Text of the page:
Bring ACRM Training to Your Facility
Doesn’t your WHOLE TEAM need to know the latest evidence-based interventions for cognitive impairment? Now you can bring the same two-day Cognitive Rehabilitation Training, offered at ACRM Conferences, to your facility.
Or contact Jenny Richard, +1.703.574.5845, for full details.
After an exhaustive review of the scientific literature, led by Keith Cicerone, PhD, ABPP-Cn, FACRM, members of the ACRM Brain Injury Interdisciplinary Special Interest Group (BI-ISIG) developed the ACRM Cognitive Rehabilitation Manual: Translating Evidence-Based Recommendations into Practice, making research outcomes accessible for use in everyday clinical practice like never before. This two-day workshop provides an extraordinary opportunity to learn all of the recommended evidence-based strategies for cognitive rehabilitation from leading researchers and clinicians in the field.
This introductory training teaches evidence-based interventions for impairments of:
- Executive functions
- Hemispatial neglect and
- Social communication
- TWO DAYS of live training
- THE MANUAL: One printed copy of the ACRM Cognitive Rehabilitation Manual (150 pages PLUS worksheets—$150 Value)
- 12.5 hours of continuing education. CME/CEUs available in your choice of 10 disciplines
- ONLINE COURSE: 6 months access to a previously recorded Cognitive Rehabilitation Training ($395 value)
- Non-member registration includes a 6-month introductory ACRM membership, including access to all interdisciplinary special interest groups and networking groups.
WHO SHOULD ATTEND?
- Occupational therapists
- Speech-language professionals
- Psychologists and Neuropsychologists
- RN/Rehab Nurses
- Disability management specialists
- Caregivers who want to know the science supporting rehabilitation treatment
ALL rehabilitation professionals striving to deliver the latest evidence-based interventions for cognitive rehabilitation.
The Manual is ideally suited for clinicians who have had some formal training in cognitive rehabilitation, and who have experience working with individuals with brain injury (e.g., traumatic brain injury, stroke). The step-by-step interventions described can be readily used by occupational therapists, speech and language therapists, psychologists, and other rehabilitation professionals.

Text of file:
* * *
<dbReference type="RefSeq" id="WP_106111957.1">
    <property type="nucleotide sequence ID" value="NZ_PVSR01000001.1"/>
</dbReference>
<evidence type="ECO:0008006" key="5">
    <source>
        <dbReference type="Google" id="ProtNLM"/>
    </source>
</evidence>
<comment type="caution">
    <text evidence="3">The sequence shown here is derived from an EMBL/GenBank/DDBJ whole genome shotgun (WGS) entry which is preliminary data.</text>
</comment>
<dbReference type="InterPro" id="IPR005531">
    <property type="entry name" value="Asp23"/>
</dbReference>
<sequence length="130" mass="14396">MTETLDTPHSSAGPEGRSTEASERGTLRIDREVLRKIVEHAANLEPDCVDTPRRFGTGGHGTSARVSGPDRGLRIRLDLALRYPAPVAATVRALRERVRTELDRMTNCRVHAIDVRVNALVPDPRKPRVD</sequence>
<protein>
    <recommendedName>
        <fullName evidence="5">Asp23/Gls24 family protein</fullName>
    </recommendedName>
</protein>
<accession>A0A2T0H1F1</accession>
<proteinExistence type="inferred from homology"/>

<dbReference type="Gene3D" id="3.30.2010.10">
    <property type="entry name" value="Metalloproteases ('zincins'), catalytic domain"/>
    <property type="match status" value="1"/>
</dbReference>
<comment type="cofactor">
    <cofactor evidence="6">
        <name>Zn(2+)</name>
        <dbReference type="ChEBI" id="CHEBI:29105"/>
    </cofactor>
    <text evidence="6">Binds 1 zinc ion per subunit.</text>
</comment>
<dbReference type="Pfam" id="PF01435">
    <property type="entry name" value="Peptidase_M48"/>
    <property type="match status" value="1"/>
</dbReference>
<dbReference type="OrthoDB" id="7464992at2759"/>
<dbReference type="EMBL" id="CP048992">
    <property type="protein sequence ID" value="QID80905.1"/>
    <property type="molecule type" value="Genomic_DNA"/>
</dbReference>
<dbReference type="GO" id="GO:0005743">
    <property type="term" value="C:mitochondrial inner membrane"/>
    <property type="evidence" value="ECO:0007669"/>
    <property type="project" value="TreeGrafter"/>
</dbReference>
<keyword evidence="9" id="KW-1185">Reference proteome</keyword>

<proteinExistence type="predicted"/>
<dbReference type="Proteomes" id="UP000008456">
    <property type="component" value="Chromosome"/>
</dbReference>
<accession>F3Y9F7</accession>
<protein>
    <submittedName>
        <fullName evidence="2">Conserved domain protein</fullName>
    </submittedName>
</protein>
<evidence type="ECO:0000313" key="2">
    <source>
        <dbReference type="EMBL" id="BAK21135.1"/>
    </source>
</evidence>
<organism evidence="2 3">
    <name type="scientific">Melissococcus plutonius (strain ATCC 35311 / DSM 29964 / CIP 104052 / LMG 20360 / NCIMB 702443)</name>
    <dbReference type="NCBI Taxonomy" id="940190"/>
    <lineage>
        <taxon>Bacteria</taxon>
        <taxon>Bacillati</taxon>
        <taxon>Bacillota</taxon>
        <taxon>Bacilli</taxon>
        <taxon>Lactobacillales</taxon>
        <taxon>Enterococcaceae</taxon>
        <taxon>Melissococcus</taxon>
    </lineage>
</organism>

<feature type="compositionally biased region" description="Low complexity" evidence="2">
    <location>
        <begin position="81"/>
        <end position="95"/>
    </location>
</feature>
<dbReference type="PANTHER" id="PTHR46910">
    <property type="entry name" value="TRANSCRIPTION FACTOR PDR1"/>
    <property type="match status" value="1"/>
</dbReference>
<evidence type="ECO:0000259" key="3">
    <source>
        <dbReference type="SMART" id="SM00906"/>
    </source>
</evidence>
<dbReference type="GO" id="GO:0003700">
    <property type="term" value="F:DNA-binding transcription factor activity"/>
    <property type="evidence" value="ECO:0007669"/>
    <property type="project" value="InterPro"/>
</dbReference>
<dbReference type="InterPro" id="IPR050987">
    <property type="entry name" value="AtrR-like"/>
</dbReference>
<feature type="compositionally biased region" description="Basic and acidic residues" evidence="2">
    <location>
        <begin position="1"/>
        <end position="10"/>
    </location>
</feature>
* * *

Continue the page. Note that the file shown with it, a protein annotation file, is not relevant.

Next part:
The Brain Injury Interdisciplinary Special Interest Group (BI-ISIG) of the American Congress of Rehabilitation Medicine (ACRM) is committed to fostering the use of empirically supported interventions to improve the lives of individuals with brain injury. A series of reviews, which are published in the Archives of Physical Medicine and Rehabilitation (Cicerone et al., 2000; 2005; 2011) have reviewed the scientific literature and put forth standards and guidelines for clinical practice based on the quality of evidence available for each intervention.
The Cognitive Rehabilitation Manual operationalizes or “translates” these guidelines into step-by-step procedures that can be used by clinicians who treat individuals with brain injury.
The volume is organized into six chapters. The introductory chapter compiles the clinical wisdom of the authors into a practical roadmap for structuring and implementing cognitive rehabilitation interventions. Treatment considerations and patient factors that may influence the course of treatment are discussed, and a guide to goal-setting that is applied throughout the manual is introduced.
Subsequent chapters present practical guides for the implementation of evidence-based interventions for impairments in each of the following areas: Executive Functions, Memory, Attention, Hemispatial Neglect, and Social Communication.
The content of each chapter draws from empirically-supported rehabilitation interventions included in the Cicerone et al. reviews (2000; 2005; 2011) and the collective clinical experience of the authors of the Cognitive Rehabilitation Manual. Wherever possible, step-by-step guidelines for implementing each intervention and setting relevant individual goals are provided, along with clinical recommendations for tailoring and modifying the intervention according to patients’ needs.
In cases where in-depth treatment manuals exist, full references and links to these materials are provided. Additional appendices include rubrics for goal-setting in each of these domains of functioning, and handouts or worksheets that can be used to record and evaluate progress.